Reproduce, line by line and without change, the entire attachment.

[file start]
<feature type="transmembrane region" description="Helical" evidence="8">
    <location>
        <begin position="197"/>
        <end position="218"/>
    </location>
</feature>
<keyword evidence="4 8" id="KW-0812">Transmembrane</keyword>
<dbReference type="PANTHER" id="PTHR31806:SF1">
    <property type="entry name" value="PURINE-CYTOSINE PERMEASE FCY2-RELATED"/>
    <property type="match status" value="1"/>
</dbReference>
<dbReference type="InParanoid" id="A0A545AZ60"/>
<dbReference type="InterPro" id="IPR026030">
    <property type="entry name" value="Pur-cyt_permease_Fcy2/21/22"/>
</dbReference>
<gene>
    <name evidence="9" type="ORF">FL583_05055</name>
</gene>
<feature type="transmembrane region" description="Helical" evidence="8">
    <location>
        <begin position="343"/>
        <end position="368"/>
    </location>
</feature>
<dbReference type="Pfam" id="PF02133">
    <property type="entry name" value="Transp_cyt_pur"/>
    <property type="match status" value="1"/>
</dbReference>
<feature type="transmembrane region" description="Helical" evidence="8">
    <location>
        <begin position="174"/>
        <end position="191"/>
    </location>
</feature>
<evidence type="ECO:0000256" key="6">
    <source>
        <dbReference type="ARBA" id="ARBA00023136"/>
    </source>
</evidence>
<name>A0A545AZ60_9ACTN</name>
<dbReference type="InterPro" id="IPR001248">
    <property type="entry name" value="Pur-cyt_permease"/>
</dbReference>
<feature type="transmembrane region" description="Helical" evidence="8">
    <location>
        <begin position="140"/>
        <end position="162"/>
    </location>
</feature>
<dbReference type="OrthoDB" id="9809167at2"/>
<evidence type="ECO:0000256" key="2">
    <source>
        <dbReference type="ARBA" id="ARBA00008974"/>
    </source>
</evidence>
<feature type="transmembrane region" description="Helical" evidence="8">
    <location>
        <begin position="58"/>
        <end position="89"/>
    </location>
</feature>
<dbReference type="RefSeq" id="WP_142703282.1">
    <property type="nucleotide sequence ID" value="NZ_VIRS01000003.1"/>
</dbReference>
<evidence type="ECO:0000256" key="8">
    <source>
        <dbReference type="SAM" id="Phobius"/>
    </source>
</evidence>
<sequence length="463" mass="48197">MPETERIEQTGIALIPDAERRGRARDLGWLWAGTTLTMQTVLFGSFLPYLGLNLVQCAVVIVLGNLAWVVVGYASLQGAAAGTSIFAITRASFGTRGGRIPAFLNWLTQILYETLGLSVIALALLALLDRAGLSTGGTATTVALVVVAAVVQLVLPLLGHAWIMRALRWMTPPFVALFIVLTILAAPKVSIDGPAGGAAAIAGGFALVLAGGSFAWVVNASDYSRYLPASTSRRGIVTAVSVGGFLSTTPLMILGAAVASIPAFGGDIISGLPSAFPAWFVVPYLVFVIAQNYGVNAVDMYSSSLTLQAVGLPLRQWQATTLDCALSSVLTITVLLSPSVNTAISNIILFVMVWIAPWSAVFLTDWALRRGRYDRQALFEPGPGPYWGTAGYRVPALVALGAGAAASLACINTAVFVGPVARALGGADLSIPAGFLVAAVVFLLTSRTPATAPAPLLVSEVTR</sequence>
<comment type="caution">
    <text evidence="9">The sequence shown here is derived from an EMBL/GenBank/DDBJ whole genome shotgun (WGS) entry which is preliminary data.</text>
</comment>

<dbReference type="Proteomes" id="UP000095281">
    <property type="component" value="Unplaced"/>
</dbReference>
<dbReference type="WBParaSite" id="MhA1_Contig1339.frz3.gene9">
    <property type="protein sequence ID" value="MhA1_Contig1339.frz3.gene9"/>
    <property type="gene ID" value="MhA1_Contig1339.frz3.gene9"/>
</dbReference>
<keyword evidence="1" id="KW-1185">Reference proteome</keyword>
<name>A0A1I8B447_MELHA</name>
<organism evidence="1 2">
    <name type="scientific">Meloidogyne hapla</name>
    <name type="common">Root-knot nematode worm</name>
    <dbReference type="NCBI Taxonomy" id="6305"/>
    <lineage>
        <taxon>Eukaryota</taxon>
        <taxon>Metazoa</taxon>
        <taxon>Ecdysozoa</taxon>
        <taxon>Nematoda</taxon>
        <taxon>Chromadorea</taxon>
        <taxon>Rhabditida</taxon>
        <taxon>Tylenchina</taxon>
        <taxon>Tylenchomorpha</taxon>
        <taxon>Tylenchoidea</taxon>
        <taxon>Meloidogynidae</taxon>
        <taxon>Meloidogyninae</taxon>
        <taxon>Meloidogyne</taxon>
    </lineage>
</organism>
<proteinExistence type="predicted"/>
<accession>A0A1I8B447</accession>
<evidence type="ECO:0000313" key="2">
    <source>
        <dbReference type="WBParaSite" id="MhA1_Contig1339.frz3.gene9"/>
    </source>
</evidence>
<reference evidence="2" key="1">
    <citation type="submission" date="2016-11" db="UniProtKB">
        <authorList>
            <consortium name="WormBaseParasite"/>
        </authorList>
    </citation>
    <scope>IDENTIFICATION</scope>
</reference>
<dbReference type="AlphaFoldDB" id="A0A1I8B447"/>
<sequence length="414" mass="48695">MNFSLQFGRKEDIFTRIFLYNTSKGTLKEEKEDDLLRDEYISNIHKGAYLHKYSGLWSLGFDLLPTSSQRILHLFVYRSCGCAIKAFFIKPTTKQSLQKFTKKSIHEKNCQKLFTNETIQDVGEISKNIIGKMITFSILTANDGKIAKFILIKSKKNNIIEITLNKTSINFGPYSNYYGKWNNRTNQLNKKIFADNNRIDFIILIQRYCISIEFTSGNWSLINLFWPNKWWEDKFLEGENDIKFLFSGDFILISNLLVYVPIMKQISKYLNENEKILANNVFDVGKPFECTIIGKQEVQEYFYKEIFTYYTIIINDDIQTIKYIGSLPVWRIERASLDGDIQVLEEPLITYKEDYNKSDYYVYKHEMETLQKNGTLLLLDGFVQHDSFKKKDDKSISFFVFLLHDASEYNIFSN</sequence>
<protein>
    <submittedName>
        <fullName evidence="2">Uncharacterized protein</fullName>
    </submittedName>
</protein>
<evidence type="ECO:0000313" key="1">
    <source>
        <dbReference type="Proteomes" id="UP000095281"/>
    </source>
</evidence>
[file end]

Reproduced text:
<feature type="transmembrane region" description="Helical" evidence="8">
    <location>
        <begin position="197"/>
        <end position="218"/>
    </location>
</feature>
<keyword evidence="4 8" id="KW-0812">Transmembrane</keyword>
<dbReference type="PANTHER" id="PTHR31806:SF1">
    <property type="entry name" value="PURINE-CYTOSINE PERMEASE FCY2-RELATED"/>
    <property type="match status" value="1"/>
</dbReference>
<dbReference type="InParanoid" id="A0A545AZ60"/>
<dbReference type="InterPro" id="IPR026030">
    <property type="entry name" value="Pur-cyt_permease_Fcy2/21/22"/>
</dbReference>
<gene>
    <name evidence="9" type="ORF">FL583_05055</name>
</gene>
<feature type="transmembrane region" description="Helical" evidence="8">
    <location>
        <begin position="343"/>
        <end position="368"/>
    </location>
</feature>
<dbReference type="Pfam" id="PF02133">
    <property type="entry name" value="Transp_cyt_pur"/>
    <property type="match status" value="1"/>
</dbReference>
<feature type="transmembrane region" description="Helical" evidence="8">
    <location>
        <begin position="174"/>
        <end position="191"/>
    </location>
</feature>
<evidence type="ECO:0000256" key="6">
    <source>
        <dbReference type="ARBA" id="ARBA00023136"/>
    </source>
</evidence>
<name>A0A545AZ60_9ACTN</name>
<dbReference type="InterPro" id="IPR001248">
    <property type="entry name" value="Pur-cyt_permease"/>
</dbReference>
<feature type="transmembrane region" description="Helical" evidence="8">
    <location>
        <begin position="140"/>
        <end position="162"/>
    </location>
</feature>
<dbReference type="OrthoDB" id="9809167at2"/>
<evidence type="ECO:0000256" key="2">
    <source>
        <dbReference type="ARBA" id="ARBA00008974"/>
    </source>
</evidence>
<feature type="transmembrane region" description="Helical" evidence="8">
    <location>
        <begin position="58"/>
        <end position="89"/>
    </location>
</feature>
<dbReference type="RefSeq" id="WP_142703282.1">
    <property type="nucleotide sequence ID" value="NZ_VIRS01000003.1"/>
</dbReference>
<evidence type="ECO:0000256" key="8">
    <source>
        <dbReference type="SAM" id="Phobius"/>
    </source>
</evidence>
<sequence length="463" mass="48197">MPETERIEQTGIALIPDAERRGRARDLGWLWAGTTLTMQTVLFGSFLPYLGLNLVQCAVVIVLGNLAWVVVGYASLQGAAAGTSIFAITRASFGTRGGRIPAFLNWLTQILYETLGLSVIALALLALLDRAGLSTGGTATTVALVVVAAVVQLVLPLLGHAWIMRALRWMTPPFVALFIVLTILAAPKVSIDGPAGGAAAIAGGFALVLAGGSFAWVVNASDYSRYLPASTSRRGIVTAVSVGGFLSTTPLMILGAAVASIPAFGGDIISGLPSAFPAWFVVPYLVFVIAQNYGVNAVDMYSSSLTLQAVGLPLRQWQATTLDCALSSVLTITVLLSPSVNTAISNIILFVMVWIAPWSAVFLTDWALRRGRYDRQALFEPGPGPYWGTAGYRVPALVALGAGAAASLACINTAVFVGPVARALGGADLSIPAGFLVAAVVFLLTSRTPATAPAPLLVSEVTR</sequence>
<comment type="caution">
    <text evidence="9">The sequence shown here is derived from an EMBL/GenBank/DDBJ whole genome shotgun (WGS) entry which is preliminary data.</text>
</comment>

<dbReference type="Proteomes" id="UP000095281">
    <property type="component" value="Unplaced"/>
</dbReference>
<dbReference type="WBParaSite" id="MhA1_Contig1339.frz3.gene9">
    <property type="protein sequence ID" value="MhA1_Contig1339.frz3.gene9"/>
    <property type="gene ID" value="MhA1_Contig1339.frz3.gene9"/>
</dbReference>
<keyword evidence="1" id="KW-1185">Reference proteome</keyword>
<name>A0A1I8B447_MELHA</name>
<organism evidence="1 2">
    <name type="scientific">Meloidogyne hapla</name>
    <name type="common">Root-knot nematode worm</name>
    <dbReference type="NCBI Taxonomy" id="6305"/>
    <lineage>
        <taxon>Eukaryota</taxon>
        <taxon>Metazoa</taxon>
        <taxon>Ecdysozoa</taxon>
        <taxon>Nematoda</taxon>
        <taxon>Chromadorea</taxon>
        <taxon>Rhabditida</taxon>
        <taxon>Tylenchina</taxon>
        <taxon>Tylenchomorpha</taxon>
        <taxon>Tylenchoidea</taxon>
        <taxon>Meloidogynidae</taxon>
        <taxon>Meloidogyninae</taxon>
        <taxon>Meloidogyne</taxon>
    </lineage>
</organism>
<proteinExistence type="predicted"/>
<accession>A0A1I8B447</accession>
<evidence type="ECO:0000313" key="2">
    <source>
        <dbReference type="WBParaSite" id="MhA1_Contig1339.frz3.gene9"/>
    </source>
</evidence>
<reference evidence="2" key="1">
    <citation type="submission" date="2016-11" db="UniProtKB">
        <authorList>
            <consortium name="WormBaseParasite"/>
        </authorList>
    </citation>
    <scope>IDENTIFICATION</scope>
</reference>
<dbReference type="AlphaFoldDB" id="A0A1I8B447"/>
<sequence length="414" mass="48695">MNFSLQFGRKEDIFTRIFLYNTSKGTLKEEKEDDLLRDEYISNIHKGAYLHKYSGLWSLGFDLLPTSSQRILHLFVYRSCGCAIKAFFIKPTTKQSLQKFTKKSIHEKNCQKLFTNETIQDVGEISKNIIGKMITFSILTANDGKIAKFILIKSKKNNIIEITLNKTSINFGPYSNYYGKWNNRTNQLNKKIFADNNRIDFIILIQRYCISIEFTSGNWSLINLFWPNKWWEDKFLEGENDIKFLFSGDFILISNLLVYVPIMKQISKYLNENEKILANNVFDVGKPFECTIIGKQEVQEYFYKEIFTYYTIIINDDIQTIKYIGSLPVWRIERASLDGDIQVLEEPLITYKEDYNKSDYYVYKHEMETLQKNGTLLLLDGFVQHDSFKKKDDKSISFFVFLLHDASEYNIFSN</sequence>
<protein>
    <submittedName>
        <fullName evidence="2">Uncharacterized protein</fullName>
    </submittedName>
</protein>
<evidence type="ECO:0000313" key="1">
    <source>
        <dbReference type="Proteomes" id="UP000095281"/>
    </source>
</evidence>